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Ceremonial Handle (?)

Date:
9th–13th century
Geography:
Mexico, Mesoamerica, Yucatan
Culture:
Maya-Toltec (?)
Medium:
Jade (jadeite/omphacite)
Dimensions:
H. 5 1/2 x 1 1/8 x 1 3/4 in. (14 x 2.8 x 4.5 cm)
Classification:
Stone-Sculpture
Credit Line:
The Michael C. Rockefeller Memorial Collection, Bequest of Nelson A. Rockefeller, 1979
Accession Number:
1979.206.1132
  • Description

    In spite of its snarling feline face and incomplete condition—it is broken at what was apparently the top—this is an engaging object, a quality that compensates for the uncertainty surrounding its function. With the head perpendicular to the body, the form of the small sculpture is reminiscent of the serpent columns that originally supported a temple roof at the site of Chichén Itzá in northern Yucatan. Bound with constricting bands and split by carved channels, the segmented body of the beast tapers before joining the head. The face of the creature has large eyes, an open stylized mouth with fangs, and high curled nostrils. Five drilled holes, perhaps for suspension or for the hanging of additional items, connect inside the column above the creature's head. Four smaller holes are worked at right angles along the chin.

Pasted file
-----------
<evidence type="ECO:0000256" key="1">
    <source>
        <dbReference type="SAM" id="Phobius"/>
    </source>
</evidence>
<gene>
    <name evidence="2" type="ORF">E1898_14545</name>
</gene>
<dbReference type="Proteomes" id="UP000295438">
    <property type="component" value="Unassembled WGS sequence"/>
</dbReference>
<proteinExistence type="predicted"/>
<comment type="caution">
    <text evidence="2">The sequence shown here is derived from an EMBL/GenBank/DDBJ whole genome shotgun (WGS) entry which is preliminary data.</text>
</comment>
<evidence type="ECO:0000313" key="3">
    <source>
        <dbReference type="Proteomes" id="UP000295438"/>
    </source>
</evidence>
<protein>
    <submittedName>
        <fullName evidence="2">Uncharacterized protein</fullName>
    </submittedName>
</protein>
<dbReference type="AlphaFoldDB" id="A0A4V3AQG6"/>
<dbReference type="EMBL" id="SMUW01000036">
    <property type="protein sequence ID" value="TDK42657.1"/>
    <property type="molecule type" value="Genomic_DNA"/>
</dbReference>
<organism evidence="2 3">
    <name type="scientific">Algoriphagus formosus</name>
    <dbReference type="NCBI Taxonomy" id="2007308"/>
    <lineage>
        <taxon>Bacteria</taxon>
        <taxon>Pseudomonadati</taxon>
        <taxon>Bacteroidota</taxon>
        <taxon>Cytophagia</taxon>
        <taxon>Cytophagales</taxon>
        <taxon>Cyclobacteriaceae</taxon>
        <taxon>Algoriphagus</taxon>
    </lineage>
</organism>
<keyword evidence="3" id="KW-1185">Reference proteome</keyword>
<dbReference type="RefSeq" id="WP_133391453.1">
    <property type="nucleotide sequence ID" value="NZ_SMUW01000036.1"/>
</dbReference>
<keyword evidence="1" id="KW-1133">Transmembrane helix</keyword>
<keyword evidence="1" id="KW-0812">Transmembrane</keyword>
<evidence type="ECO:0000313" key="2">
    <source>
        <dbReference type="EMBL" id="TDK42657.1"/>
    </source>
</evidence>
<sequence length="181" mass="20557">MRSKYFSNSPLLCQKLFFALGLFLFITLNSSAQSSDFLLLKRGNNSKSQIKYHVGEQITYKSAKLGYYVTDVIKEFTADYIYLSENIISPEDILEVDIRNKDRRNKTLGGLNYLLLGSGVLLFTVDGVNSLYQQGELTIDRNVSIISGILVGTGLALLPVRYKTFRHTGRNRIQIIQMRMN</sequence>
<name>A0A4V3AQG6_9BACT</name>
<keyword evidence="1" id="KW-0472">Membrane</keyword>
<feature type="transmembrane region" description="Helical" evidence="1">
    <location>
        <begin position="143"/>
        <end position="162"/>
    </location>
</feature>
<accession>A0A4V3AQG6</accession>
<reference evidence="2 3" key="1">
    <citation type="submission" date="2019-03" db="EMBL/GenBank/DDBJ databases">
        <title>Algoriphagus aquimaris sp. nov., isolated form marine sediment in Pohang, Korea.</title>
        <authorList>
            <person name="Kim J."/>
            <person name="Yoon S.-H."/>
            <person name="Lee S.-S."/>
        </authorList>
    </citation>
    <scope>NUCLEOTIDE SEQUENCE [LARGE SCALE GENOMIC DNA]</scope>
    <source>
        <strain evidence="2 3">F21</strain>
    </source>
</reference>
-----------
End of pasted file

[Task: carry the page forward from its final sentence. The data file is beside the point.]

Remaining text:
• Provenance

    [Everett Rassiga, New York, until 1965]; Nelson A. Rockefeller, New York, 1965, on loan to The Museum of Primitive Art, New York, 1965–1978

  • See also
    Who
    What
    Where
    In the Museum
    Heilbrunn Timeline of Art History
313325

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